In "Ten9Eight," urban kids choose business, not drugs

Anne Montague shows off her dance moves. Photo by Richard Schultz.Anne Montague shows off her dance moves. Photo by Richard Schultz.Macalee Harlis, a high school football player from Fort Lauderdale, had one of those aha moments while playing football and looking at his coach's transition lenses. He thought about how difficult both sun glare and stadium lights can be for players on the field. That's when he came up with the idea for MAC Shields, football helmet shields that function like transition lenses. Anne Montague runs a dance school in Baltimore aimed at keeping urban kids off the streets. Amanda Loyala manufactures and sells vegetarian, eco-friendly dog treats that she whips up in her kitchen in New York City. She was inspired to create the treats after her dog died from cancer and she learned that red meat has been linked to cancer in dogs.

These entrepreneurs are trying to solve big problems with their businesses. And they are part of a bigger effort to keep urban kids from dropping out of school. They all started their businesses through the Network for Teaching Entrepreneurship (NFTE), a program that teaches business skills to middle and high school kids. NFTE's program culminates in an annual business plan competition where the top students from schools around the country travel to New York City to pitch their business plans and vie for a $10,000 prize grand prize.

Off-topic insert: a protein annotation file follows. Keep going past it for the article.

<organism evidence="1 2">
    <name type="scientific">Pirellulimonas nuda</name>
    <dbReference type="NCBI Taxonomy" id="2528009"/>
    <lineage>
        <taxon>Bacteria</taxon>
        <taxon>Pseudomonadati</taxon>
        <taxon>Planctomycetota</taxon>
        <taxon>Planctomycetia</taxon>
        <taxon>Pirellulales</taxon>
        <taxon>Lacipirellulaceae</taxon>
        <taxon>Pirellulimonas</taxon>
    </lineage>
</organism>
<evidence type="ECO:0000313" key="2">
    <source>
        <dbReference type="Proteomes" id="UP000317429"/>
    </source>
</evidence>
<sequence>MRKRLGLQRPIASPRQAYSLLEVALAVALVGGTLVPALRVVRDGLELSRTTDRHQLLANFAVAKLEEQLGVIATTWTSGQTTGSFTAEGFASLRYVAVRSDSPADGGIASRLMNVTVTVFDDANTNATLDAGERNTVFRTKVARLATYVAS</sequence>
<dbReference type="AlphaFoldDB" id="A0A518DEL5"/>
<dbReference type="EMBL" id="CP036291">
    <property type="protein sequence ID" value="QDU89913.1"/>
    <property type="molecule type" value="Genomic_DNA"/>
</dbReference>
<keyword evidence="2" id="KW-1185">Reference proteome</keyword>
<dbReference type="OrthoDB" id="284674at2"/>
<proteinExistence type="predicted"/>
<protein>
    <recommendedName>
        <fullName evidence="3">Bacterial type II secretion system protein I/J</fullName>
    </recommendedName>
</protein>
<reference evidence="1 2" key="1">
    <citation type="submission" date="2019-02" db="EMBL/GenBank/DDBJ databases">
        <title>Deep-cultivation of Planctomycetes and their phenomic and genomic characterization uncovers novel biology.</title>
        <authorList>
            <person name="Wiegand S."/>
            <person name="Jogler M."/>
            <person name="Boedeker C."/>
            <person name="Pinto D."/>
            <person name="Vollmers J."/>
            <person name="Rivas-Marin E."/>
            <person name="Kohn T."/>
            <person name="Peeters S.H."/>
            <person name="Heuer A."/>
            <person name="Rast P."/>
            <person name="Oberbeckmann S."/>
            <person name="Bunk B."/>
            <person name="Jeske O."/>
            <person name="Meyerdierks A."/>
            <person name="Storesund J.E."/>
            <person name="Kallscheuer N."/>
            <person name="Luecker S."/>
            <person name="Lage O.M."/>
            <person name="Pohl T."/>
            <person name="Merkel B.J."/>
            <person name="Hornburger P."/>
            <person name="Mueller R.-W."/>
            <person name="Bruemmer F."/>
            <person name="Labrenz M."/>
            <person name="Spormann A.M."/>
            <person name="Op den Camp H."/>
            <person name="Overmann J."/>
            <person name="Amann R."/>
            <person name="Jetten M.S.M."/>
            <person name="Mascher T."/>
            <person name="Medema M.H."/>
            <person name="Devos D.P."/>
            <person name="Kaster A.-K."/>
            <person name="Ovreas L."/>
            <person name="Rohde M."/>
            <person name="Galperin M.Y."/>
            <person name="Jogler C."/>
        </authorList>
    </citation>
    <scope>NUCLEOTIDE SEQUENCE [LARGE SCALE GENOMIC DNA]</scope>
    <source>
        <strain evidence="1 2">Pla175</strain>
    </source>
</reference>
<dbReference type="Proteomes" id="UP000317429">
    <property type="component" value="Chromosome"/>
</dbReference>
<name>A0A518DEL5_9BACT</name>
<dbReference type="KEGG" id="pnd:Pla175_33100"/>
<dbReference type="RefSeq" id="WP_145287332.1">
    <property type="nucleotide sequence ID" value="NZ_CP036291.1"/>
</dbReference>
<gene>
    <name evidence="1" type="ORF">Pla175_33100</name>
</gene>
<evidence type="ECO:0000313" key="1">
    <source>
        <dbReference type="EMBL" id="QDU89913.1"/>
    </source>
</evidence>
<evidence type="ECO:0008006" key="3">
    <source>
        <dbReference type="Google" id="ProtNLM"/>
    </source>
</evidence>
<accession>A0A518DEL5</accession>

Documentary filmmaker Mary Mazzio heard about the contest and realized that it had the makings of a compelling film. She followed the students from the time the regional winners were selected until the final competition in New York. The resulting film, Ten9eight, has all the ingredients of reality television plus another vital one -- reality. The teenagers on the screen have seen the worst of life -- a young woman talks of being molested by her grandfather, several have parents who were addicts or had been in prison, many have siblings who ended up on the streets. As the kids tell their stories, you can see that their businesses are taking them onto a new path, giving them something to hope for.

While it might sound a little Hallmark, the film avoids sentimentality by shifting from the contest story-line to hip-hop dance sequences, slam poet performances and excerpts from the students' own video diaries. The message was clear. It's cool to be in business. At a preview shown to hundreds of New York City teenagers this week, filmmaker Mary Mazzio said you could hear a pin drop. I saw it in a preview last night with an introduction by Russell Simmons. As the credits rolled and the dancers appeared, I couldn't help thinking about the kids who didn't win and wondering what will happen to them and to their businesses. And then I remembered the words of one of the girls in the film, "Whatever happens, we're all winners for having come this far."